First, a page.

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Character: A Different Kind of Fitness

There is a lot of emphasis on being fit and living a healthy life—something important for all. However, many of the messages bombarding today's girls are focused solely on what they look like. Being healthy and fit inside are just as important as eating right and exercising. How do you teach what is intrinsic in Girl Scouting—tolerance, respect, empathy, and kindness? Emphasize character-building, one of the tenets of Girl Scouts. It is not as overwhelming as you may think.

Here are five tips to teach girls to tune in to their internal compasses and become who they want to be.

Set the Example

As a volunteer, you play a critical role in creating a welcoming environment for all. An inclusive setting allows the girls to "see" tolerance in action. Girl Scouts is a diverse place—much like the world young people live in. The girls will look to you for guidance and mirror your attitude and actions in and out of Girl Scouting.

Keep It Real

Girls need a frame of reference for negotiating challenges. Share your experiences. Explain some of your challenges and the rewards you've gained by taking the high ground. Let the girls know that listening to their inner voices is not always easy, and may require discipline. At the end of the day, they can feel great that they negotiated life's challenges and did the right thing. It's cool to be someone's friend in private, but does that friendship go underground when other girls are judging, teasing, or saying negative things?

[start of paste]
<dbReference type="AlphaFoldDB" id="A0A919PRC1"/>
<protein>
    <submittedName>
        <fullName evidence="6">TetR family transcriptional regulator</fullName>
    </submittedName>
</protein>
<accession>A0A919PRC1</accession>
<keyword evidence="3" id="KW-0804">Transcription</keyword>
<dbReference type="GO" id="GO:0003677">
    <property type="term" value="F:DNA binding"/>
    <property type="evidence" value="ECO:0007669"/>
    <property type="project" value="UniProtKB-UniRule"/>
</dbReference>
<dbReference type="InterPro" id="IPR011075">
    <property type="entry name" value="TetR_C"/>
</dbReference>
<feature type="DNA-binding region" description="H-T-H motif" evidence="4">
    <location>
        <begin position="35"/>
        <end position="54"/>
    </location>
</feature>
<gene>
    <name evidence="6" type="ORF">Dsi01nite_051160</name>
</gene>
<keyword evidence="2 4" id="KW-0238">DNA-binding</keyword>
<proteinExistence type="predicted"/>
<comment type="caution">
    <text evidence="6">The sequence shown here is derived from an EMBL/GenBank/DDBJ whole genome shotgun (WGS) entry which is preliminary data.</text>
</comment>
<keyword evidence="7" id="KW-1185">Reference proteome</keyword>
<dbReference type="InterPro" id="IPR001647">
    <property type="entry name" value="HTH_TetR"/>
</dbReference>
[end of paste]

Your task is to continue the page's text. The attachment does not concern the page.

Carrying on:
Learn From Experience

If you asked the girls what you would be remembered for, what would they say? If you asked them what is important to you, what you stand for, would they know? Do they know what your deal breakers are?

Provide opportunities for girls to make decisions about who they want to become. Let the girls learn from their own experiences. Frame questions so they decide how to remedy a situation. Character is learned. Explain to the girls how their actions will affect others. Barring any dangerous situation that would require your intervention, let each girl decide what is important to her. You can be her sounding board if the need arises—that's being an invaluable resource for girls.

Kindness Is Key

Research by psychologists Elizabeth Midlarsky and James Bryan found that "explaining to a child the specific ways her acts of kindness benefit others nurtures kindness" (Building Moral Intelligence, by Michele Borba, Ed.D.). Look for the kindly behaviors that naturally occur in all girls. Acknowledge them when they occur and help girls apply these behaviors to other life situations.